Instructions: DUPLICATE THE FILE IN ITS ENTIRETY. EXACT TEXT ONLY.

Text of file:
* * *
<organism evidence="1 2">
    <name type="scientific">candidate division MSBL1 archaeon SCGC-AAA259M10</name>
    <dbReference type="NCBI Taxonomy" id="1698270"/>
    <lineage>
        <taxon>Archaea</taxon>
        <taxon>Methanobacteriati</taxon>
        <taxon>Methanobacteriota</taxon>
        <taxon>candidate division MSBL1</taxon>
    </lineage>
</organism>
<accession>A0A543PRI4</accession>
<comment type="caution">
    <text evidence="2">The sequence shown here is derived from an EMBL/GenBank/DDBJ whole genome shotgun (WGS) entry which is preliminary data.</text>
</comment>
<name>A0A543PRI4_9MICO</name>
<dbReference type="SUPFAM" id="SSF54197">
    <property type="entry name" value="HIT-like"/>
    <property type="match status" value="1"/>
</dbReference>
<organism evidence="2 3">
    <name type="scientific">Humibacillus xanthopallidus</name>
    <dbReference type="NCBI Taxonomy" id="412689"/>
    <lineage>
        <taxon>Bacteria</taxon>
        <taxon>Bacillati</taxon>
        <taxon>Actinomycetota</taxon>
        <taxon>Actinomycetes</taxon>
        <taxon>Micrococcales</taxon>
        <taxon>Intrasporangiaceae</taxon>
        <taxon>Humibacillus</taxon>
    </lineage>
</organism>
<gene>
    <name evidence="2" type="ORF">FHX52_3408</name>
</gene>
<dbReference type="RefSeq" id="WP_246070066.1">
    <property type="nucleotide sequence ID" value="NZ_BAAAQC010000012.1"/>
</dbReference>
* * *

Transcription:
<organism evidence="1 2">
    <name type="scientific">candidate division MSBL1 archaeon SCGC-AAA259M10</name>
    <dbReference type="NCBI Taxonomy" id="1698270"/>
    <lineage>
        <taxon>Archaea</taxon>
        <taxon>Methanobacteriati</taxon>
        <taxon>Methanobacteriota</taxon>
        <taxon>candidate division MSBL1</taxon>
    </lineage>
</organism>
<accession>A0A543PRI4</accession>
<comment type="caution">
    <text evidence="2">The sequence shown here is derived from an EMBL/GenBank/DDBJ whole genome shotgun (WGS) entry which is preliminary data.</text>
</comment>
<name>A0A543PRI4_9MICO</name>
<dbReference type="SUPFAM" id="SSF54197">
    <property type="entry name" value="HIT-like"/>
    <property type="match status" value="1"/>
</dbReference>
<organism evidence="2 3">
    <name type="scientific">Humibacillus xanthopallidus</name>
    <dbReference type="NCBI Taxonomy" id="412689"/>
    <lineage>
        <taxon>Bacteria</taxon>
        <taxon>Bacillati</taxon>
        <taxon>Actinomycetota</taxon>
        <taxon>Actinomycetes</taxon>
        <taxon>Micrococcales</taxon>
        <taxon>Intrasporangiaceae</taxon>
        <taxon>Humibacillus</taxon>
    </lineage>
</organism>
<gene>
    <name evidence="2" type="ORF">FHX52_3408</name>
</gene>
<dbReference type="RefSeq" id="WP_246070066.1">
    <property type="nucleotide sequence ID" value="NZ_BAAAQC010000012.1"/>
</dbReference>